Yes I do cook at home but not too often; can’t let 6 yrs of kitchen experience go to waste now, can we? The first dish I perfected was Garlic butter prawns. Years of prepping that for barbecues paid off.
Do you have a favourite wine bar?
My little 36 bottle cellar at home!
Do you have a favourite wine merchant?
Unfortunately (or fortunately, depending on how you look at it ) in Singapore no one Merchant has it all. I do buy wines from Ampelia www.ampeliasg.com and Enoplus www.enoplus.co m though, small husband and wife teams with an obvious love for wine.
What wine are you drinking at the moment?
Is there a wine that totally moved you – like no other wine – a revelation and motivation for you to pursue you wine obsession?
YES! This would be the 12th wine tasted at a tutored tasting of wines from Jerez. It was a sweet Olo Rosso, 30 yrs solera system, 30 years bottle aging. I haven’t been able to find anything quite like it anymore.
What’s your latest wine discovery – new region, variety or style?
Domaine Fourrier, Gevrey Chambertin, Clos st Jacques – ¼new oak, ¼ 1 yr old oak, ¼ 2 yr old oak and ¼ 3 yr old oak. Tasting the individual barrels, comparing to the finished product, reminds of cooking; putting together different ingredients together to create a complete and mesmerizing dish.
Tell us what is your ultimate wine bargain discovery in terms of price/quality rapport? (i.e. does not have to be cheap but over-delivers in quality for the price)
A bottle of 1981 Negociant Leroy, Chambertin ( Ex-Domaine ) – purchased on the excuse of celebrating my 30th for 900 SGD. The precision, balance and length of finish has only been rivalled once. http://www.domaine-leroy.com/GB_presentation.htm
Tell us about an inspirational wine and food pairing that has you have experienced recently.
My last epiphany was a date with an Australian Pinot Noir, Gembrook Hills, www.gembrookhill.com.au paired with roasted quail and foie gras spring rolls (at Verge, Melbourne, now closed). That was the basis of attempting to pair a Nuits St George with Quail consommé and foie gras dumplings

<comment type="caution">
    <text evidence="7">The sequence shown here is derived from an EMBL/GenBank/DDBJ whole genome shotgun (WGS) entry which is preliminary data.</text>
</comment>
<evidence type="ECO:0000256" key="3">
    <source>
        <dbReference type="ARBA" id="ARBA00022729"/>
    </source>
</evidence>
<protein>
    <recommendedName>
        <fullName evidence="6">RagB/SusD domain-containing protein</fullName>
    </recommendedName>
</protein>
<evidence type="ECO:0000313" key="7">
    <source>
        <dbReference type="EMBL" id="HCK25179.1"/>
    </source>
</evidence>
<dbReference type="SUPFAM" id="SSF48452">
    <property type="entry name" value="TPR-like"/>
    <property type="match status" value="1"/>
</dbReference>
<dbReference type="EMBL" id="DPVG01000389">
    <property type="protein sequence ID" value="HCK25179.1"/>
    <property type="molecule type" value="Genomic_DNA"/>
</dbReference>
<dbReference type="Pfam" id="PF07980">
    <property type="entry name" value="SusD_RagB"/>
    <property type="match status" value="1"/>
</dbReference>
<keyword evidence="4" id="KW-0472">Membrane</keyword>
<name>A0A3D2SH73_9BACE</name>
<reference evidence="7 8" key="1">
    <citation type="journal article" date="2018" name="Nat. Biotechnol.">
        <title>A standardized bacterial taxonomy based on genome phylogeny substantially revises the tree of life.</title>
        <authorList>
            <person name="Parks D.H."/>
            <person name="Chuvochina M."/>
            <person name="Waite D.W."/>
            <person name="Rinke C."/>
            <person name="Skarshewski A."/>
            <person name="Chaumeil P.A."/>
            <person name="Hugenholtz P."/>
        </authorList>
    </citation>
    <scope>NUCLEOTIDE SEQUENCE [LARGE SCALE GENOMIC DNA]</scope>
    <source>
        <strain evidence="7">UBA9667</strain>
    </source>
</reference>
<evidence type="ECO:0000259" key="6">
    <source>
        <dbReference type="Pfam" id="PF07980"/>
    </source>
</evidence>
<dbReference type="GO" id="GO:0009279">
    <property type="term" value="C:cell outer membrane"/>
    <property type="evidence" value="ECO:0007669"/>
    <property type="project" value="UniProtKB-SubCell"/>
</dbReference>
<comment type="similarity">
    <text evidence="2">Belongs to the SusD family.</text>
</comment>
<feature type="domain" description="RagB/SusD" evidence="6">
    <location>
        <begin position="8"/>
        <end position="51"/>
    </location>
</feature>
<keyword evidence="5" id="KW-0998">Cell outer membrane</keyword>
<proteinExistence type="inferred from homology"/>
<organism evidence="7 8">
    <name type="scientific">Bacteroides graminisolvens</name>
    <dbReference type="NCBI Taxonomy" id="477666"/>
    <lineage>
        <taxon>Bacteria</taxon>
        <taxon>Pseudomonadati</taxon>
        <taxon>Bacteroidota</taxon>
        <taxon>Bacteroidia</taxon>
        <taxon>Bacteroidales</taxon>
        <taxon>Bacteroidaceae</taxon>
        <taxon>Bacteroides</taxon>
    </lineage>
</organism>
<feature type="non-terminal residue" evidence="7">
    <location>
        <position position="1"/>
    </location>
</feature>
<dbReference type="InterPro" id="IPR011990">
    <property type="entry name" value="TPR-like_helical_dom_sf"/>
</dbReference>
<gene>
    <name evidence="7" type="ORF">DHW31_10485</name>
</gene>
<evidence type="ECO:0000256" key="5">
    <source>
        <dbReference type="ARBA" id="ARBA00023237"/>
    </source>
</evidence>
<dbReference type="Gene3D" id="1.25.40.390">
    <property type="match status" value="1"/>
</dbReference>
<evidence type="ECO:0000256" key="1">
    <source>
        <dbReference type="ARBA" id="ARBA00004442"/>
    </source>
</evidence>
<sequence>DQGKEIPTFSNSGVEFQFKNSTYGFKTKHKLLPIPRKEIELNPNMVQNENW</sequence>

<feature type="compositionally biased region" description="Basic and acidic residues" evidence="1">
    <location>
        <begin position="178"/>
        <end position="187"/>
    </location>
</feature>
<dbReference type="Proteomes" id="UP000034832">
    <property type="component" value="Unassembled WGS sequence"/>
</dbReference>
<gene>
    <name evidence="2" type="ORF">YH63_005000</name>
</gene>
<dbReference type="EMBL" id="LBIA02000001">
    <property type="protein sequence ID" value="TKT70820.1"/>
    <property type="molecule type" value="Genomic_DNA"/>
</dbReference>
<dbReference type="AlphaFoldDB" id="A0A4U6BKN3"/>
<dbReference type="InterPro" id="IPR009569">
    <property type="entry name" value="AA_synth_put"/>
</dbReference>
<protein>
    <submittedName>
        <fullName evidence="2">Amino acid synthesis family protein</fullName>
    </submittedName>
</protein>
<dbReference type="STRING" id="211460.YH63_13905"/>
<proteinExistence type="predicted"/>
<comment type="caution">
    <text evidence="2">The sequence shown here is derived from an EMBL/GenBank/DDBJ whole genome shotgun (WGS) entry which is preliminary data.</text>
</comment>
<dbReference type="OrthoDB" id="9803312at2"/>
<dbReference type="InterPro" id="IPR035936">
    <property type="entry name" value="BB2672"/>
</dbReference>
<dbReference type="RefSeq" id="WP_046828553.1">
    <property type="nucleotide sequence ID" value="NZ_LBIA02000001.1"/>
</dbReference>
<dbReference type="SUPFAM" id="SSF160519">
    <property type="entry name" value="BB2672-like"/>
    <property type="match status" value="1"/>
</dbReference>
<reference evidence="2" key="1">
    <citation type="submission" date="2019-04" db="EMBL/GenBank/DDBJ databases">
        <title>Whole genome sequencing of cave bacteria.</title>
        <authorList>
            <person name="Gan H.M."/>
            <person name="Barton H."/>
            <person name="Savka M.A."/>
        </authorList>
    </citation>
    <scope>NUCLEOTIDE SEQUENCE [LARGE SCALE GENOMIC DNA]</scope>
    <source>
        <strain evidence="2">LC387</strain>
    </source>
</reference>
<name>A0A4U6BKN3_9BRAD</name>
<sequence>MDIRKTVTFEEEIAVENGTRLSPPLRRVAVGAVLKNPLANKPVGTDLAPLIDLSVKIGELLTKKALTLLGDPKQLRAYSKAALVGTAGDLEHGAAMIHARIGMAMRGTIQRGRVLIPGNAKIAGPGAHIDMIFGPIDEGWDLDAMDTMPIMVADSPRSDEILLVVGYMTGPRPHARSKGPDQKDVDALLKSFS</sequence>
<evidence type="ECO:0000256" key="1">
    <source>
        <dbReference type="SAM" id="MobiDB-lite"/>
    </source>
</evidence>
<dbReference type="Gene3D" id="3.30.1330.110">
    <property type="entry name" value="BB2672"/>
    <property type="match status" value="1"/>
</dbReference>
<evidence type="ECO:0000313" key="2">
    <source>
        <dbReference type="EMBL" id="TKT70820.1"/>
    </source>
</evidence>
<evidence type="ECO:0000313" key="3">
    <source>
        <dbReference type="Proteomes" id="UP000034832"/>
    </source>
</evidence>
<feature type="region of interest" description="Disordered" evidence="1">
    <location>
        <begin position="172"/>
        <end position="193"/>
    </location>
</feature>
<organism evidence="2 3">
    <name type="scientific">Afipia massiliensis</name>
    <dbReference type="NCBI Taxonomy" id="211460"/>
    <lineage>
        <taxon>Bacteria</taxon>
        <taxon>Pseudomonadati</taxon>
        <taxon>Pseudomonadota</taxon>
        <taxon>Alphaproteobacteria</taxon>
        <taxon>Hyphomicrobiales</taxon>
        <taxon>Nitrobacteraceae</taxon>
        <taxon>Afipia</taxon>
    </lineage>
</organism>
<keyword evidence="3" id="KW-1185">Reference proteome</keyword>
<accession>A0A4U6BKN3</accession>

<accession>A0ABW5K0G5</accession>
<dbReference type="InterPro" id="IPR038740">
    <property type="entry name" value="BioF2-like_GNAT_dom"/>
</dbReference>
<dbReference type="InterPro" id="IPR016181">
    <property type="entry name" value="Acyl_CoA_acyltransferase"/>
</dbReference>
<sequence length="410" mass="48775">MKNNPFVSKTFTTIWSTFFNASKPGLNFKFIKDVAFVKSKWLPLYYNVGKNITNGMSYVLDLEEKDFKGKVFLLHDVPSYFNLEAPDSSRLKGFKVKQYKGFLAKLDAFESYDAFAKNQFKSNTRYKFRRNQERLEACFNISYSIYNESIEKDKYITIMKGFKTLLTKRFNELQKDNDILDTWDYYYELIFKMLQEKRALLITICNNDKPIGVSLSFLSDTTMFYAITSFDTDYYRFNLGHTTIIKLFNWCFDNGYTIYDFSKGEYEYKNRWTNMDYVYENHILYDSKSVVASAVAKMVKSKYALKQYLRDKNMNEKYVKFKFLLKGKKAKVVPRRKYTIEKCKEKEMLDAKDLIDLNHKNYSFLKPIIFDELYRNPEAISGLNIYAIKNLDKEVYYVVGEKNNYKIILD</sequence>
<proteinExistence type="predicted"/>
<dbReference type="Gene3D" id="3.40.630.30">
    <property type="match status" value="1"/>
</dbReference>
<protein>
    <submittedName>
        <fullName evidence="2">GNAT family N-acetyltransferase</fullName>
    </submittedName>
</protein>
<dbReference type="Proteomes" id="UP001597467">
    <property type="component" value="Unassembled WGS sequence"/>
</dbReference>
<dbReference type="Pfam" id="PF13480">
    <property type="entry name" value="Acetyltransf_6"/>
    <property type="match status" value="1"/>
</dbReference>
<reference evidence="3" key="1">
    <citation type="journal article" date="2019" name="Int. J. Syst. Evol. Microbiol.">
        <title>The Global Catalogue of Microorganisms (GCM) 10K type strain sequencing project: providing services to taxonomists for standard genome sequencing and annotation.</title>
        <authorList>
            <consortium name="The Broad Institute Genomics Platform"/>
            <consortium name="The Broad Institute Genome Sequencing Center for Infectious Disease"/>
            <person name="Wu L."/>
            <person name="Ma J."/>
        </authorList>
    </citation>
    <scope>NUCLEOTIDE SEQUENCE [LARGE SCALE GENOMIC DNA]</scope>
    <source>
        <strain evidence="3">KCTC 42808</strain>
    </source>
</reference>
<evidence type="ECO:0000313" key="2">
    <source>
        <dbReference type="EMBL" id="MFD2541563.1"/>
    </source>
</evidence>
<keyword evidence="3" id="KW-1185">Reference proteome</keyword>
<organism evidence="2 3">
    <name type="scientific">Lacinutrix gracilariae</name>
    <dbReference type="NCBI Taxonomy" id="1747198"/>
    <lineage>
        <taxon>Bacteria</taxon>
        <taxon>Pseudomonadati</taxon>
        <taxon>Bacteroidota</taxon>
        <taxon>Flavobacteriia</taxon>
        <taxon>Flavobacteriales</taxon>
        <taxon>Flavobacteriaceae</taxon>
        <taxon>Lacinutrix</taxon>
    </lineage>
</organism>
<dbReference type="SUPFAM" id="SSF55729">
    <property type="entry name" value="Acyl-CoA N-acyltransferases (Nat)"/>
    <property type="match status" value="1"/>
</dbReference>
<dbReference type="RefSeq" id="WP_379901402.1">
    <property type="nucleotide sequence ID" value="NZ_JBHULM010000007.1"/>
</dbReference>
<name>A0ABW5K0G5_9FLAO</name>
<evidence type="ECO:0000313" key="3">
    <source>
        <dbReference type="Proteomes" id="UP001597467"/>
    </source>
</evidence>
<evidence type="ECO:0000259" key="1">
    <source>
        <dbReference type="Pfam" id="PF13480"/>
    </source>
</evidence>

What is the most enthralling wine region you have been to in terms of dramatic scenery, inspiring vineyards and good eating?
Priorat! With steep slate hills reminiscent of Rhone, dotted with 100 yr old vines still being tended to via the goblet pruning technique. Not a speck of technology to be found on the vineyards, just good old experienced hands tending the vines.
Select a six pack of wines that you think are absolutely outstanding and inspirational, and that will set people on a journey of vinous discovery and enlightenment.
Franck Massard & Christophe Brunet, Mas Amor (Rose) http://monopolesingapore.wordpress.com/spain/
Tement, Sauvignon Blanc Zieregg www.tement.at
Egon Muller, Riesling QbA www.scharzhof.de
Cordero di Montezemolo, Langhe Nebbiolo http://www.corderodimontezemolo.it/welcome_eng.lasso
Moric, Blaufrankisch Alte Reben www.moric.at
Jacques Frederic Mugnier, Nuits-St-Georges, Clos de Marechale http://www.mugnier.fr/en/wines/nuits-saint-georges-clos-de-la-marechale.php
I didn’t include a chardonnay in this because many would have tasted this grape variety prior and there are many good examples. You could say the same for a syrah or Bordeaux blend. The purpose of this 6 pack, in my opinion, would be to expose wine drinkers to wines of less repute, yet fundamentally sound in vineyard practices and wine making; Each with a unique story and history. This is what makes wine more than just an alcoholic drink.